The sunrise symbolises new beginnings. It’s a new day and a fresh start. It is also very beautiful to watch. Some of the most beautiful sunrises are not easy accessible from our own homes, so take advantage of your surroundings. Whilst the sand and rock aren’t good for much else, the views here can be stunning in the early hours of the morning. Seeing something so beautiful at the beginning of the day can be a game changer – for myself personally, it boosts my mood and sets me up for the day.

Tibooburra Sunrise

Exercise releases serotonin, a chemical in the brain which affects our mood. Low serotonin levels have been linked to depression. Remember, healthy body = healthy mind! A workout, no matter how short, can make you feel so much better about yourself. Even if you feel sluggish, even just getting out for a walk can make a massive difference. Check out my blog post on keeping fit whilst in the middle of nowhere for some workout tips.

Have a nice, long shower

Not only does it feel great to be squeaky clean and smelling fresh but it is also very refreshing! It can help to wash away your troubles and help you to feel like a new person. However, the temperature can vary the effect that a shower can have on our bodies. Cold showers are best for morning; they stimulate blood flow by lowering our body temperature which increases oxygen intake. On the other hand, a hot shower relaxes the muscles and can help with sleep. This can be physically and mentally soothing. Why not try adapting your shower to the time of day or your mood?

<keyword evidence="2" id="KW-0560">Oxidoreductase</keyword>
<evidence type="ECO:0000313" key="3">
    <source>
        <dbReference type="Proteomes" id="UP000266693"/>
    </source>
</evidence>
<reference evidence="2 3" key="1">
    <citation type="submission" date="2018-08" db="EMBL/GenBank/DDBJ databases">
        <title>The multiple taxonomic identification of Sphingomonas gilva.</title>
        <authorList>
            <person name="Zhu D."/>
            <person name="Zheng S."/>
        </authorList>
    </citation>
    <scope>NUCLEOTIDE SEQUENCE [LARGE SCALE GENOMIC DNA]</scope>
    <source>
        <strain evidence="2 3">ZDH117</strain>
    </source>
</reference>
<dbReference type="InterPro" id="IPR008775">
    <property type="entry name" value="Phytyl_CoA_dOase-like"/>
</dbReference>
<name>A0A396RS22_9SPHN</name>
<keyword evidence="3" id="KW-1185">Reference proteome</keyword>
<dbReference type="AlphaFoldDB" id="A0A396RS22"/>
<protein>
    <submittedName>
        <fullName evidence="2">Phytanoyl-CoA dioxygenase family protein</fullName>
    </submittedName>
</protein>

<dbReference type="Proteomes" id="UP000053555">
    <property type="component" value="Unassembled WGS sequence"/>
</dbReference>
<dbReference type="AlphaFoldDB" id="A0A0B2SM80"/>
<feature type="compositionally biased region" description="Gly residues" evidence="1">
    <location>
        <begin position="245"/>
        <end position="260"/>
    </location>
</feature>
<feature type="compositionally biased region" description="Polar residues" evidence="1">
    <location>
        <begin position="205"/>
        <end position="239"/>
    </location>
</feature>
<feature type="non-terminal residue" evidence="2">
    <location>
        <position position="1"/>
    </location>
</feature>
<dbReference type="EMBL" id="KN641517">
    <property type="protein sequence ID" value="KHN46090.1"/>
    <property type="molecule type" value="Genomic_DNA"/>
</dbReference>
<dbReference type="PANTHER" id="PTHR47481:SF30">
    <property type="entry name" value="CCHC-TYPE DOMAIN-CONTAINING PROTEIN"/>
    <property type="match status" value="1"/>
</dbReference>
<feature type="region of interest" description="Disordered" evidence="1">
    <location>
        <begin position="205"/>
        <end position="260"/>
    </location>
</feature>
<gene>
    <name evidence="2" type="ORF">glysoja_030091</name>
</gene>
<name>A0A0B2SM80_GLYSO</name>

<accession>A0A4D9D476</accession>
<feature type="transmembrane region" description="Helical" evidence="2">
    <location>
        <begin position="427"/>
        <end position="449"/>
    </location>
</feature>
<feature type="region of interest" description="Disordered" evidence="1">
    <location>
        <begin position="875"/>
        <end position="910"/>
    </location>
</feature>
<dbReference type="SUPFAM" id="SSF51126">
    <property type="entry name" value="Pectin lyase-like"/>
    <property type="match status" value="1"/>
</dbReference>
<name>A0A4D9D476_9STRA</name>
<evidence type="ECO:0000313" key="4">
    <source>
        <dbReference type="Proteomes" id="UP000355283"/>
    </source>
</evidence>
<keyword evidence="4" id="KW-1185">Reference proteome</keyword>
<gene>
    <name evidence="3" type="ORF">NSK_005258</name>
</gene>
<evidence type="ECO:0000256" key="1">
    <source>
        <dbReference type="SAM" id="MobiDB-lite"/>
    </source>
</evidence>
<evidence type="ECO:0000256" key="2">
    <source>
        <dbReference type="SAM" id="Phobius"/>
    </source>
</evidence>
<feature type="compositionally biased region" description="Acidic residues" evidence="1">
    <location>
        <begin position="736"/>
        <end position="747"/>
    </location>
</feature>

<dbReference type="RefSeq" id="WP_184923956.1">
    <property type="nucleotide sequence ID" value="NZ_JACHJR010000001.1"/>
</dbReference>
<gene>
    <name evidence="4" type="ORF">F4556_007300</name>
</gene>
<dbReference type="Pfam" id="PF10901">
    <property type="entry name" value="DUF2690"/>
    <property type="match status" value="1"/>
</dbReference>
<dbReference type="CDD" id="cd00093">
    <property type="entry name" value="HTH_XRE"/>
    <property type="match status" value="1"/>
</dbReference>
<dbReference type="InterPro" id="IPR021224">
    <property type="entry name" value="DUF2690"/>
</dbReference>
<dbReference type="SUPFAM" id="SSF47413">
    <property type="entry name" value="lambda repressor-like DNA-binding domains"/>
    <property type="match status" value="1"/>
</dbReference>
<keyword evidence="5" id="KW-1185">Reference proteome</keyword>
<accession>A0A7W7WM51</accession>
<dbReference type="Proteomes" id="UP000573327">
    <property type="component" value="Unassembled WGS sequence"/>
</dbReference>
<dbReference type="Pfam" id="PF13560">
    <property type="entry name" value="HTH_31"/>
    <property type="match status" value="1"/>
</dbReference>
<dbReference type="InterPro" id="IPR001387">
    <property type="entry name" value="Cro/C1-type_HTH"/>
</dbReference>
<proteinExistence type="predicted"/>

Pamper yourself

Showing yourself some self love can be one of the best things you can do. Put on a face-mask, do your nails or do your hair. These are just little things that can make a massive difference.

Listen to music

When you listen to music, the brain releases dopamine which is a feel-good chemical. Compile a playlist of songs that make you feel good – try to avoid anything dark and depressing. Set your favourite songs as your morning alarm to wake up happy or put your playlist on when you are having a bad day. My go to is drum and bass, mainly Hospitality. I promise dancing around your room like a loony will have you feeling better in no time.

Sit in the sunshine

Climate has been proven to have an impact on happiness. Remember learning about pathetic fallacy in school? It’s the attribution of human feelings and responses to nature; dark clouds and rain are often used to reflect a sad scene so the contrast would be sunshine and colour to portray happiness. Sunlight increases serotonin levels which affects mood, as well as providing a significant source of vitamin D. Vitamin D is essential for optimum health, and also boosts energy levels, reducing fatigue. When travelling in hotter countries, sunshine is so readily available making it so easy to get your vitamin D fix. Life is always so much better with a tan 🙂 just remember to always apply sun cream!

Sunbathing in Noosa
Have a Berocca (or any other multivitamin!)